Baseline data collection for this study was conducted in three waves: Wave 1 began in early January 2013 and ended in April 2013; Wave 2 was conducted from August to November 2013; and Wave 3 was conducted between January and June 2014.

For the first wave, data collectors stood outside identified fast food venues and recruited costumers to participate in the survey and collected their receipts (receipts for gift cards, happy meal toys, or other non-food items did not qualify for participation). Interviewers visited each location for three hours during lunch and dinner times. Data from this wave is contained in datasets one (survey data) and two (receipt data).

For the second wave, researchers visited 40 restaurants, convenience stores, and supermarkets to conduct environmental scans (some stores and restaurants were visited multiple times to evaluate inter-rater reliability). Scans were completed using a version of the Nutrition Environment Measures Survey (NEMS) environmental scan, created to assess the retail environment specific to beverages (NEMS-B). The NEMS data is contained in datasets three (fast food and convenience store NEMS data) and four (grocery store NEMS data)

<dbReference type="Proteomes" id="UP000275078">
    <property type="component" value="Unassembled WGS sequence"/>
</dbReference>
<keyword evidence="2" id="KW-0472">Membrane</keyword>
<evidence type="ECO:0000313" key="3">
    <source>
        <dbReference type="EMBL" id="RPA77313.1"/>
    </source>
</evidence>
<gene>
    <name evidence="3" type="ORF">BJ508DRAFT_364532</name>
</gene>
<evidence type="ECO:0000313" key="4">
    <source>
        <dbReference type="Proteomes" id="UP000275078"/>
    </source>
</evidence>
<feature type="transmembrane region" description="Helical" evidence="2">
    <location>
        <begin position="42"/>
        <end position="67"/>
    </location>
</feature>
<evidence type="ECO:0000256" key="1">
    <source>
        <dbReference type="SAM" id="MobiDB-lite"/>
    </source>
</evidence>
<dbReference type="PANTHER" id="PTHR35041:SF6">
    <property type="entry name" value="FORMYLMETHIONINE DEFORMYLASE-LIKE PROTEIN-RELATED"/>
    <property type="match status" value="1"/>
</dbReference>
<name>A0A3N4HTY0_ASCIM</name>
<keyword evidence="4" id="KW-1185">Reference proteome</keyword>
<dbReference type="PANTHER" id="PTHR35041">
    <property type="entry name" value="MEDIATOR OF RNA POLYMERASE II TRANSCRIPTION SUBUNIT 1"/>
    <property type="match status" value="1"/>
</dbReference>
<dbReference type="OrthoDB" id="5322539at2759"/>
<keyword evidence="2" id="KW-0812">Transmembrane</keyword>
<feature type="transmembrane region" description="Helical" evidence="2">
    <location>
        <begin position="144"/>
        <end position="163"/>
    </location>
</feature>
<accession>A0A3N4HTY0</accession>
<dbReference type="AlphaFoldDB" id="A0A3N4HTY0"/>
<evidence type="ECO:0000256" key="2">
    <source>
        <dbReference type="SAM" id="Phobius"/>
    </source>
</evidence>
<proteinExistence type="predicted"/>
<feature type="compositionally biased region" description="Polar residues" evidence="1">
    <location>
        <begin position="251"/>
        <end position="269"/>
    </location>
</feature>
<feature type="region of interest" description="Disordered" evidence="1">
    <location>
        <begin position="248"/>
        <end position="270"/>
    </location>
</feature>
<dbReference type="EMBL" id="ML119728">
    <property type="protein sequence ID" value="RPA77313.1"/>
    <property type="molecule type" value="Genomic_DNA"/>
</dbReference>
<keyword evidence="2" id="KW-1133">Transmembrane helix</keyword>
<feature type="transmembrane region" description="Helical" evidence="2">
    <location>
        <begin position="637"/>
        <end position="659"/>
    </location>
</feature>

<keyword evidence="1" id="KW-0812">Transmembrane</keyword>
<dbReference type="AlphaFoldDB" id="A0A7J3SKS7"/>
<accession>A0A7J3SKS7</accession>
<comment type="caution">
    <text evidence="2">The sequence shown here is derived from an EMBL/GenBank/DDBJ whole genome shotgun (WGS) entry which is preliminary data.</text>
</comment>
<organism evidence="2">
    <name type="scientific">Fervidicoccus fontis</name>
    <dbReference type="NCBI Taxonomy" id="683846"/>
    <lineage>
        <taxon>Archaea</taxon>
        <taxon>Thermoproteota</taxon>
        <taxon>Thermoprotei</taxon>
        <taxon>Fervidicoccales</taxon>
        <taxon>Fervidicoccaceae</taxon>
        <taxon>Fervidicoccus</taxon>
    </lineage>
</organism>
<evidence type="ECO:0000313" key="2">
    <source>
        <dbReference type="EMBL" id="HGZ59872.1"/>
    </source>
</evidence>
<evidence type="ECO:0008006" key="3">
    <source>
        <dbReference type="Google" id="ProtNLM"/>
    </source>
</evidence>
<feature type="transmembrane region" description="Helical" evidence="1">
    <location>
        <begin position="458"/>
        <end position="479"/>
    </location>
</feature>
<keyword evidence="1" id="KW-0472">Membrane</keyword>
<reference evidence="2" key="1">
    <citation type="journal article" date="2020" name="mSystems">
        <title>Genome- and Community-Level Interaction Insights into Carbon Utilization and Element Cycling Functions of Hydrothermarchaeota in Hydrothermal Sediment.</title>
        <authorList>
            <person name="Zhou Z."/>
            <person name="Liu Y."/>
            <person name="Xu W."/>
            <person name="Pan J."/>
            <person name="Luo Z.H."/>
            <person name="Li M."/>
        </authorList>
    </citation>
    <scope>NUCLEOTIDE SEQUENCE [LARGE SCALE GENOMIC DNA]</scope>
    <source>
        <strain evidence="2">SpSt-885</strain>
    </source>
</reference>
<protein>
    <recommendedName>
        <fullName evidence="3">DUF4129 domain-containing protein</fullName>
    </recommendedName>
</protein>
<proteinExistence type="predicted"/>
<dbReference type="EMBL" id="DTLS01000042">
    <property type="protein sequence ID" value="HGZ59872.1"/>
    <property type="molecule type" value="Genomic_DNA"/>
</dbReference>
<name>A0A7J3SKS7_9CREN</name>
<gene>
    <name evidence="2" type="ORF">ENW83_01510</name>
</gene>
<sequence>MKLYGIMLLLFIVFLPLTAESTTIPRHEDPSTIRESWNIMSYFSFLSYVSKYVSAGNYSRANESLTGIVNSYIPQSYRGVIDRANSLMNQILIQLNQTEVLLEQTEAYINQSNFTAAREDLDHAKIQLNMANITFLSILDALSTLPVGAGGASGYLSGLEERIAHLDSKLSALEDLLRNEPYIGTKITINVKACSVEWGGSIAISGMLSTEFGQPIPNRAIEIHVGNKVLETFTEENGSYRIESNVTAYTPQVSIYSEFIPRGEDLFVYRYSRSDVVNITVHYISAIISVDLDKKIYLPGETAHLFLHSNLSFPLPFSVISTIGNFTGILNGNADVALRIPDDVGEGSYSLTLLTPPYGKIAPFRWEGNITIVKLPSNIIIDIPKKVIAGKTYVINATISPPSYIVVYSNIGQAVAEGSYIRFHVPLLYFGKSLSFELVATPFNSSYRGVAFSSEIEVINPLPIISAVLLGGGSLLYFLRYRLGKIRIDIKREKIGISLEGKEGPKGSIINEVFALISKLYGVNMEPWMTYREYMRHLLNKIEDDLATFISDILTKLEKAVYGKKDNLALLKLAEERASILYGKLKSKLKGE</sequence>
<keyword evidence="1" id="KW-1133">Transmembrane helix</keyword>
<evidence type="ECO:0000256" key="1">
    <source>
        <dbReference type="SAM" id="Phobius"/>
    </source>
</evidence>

For the third wave, 1,000 participants from the original point-of-purchase survey who volunteered to continue, participated in phone interviews regarding dietary recall. Data were collected using a free, online multi-pass dietary recall program developed by the National Cancer Institute, called ASA24: Automated Self-administered 24-hour Recall. This data is found in dataset five (dietary recall data)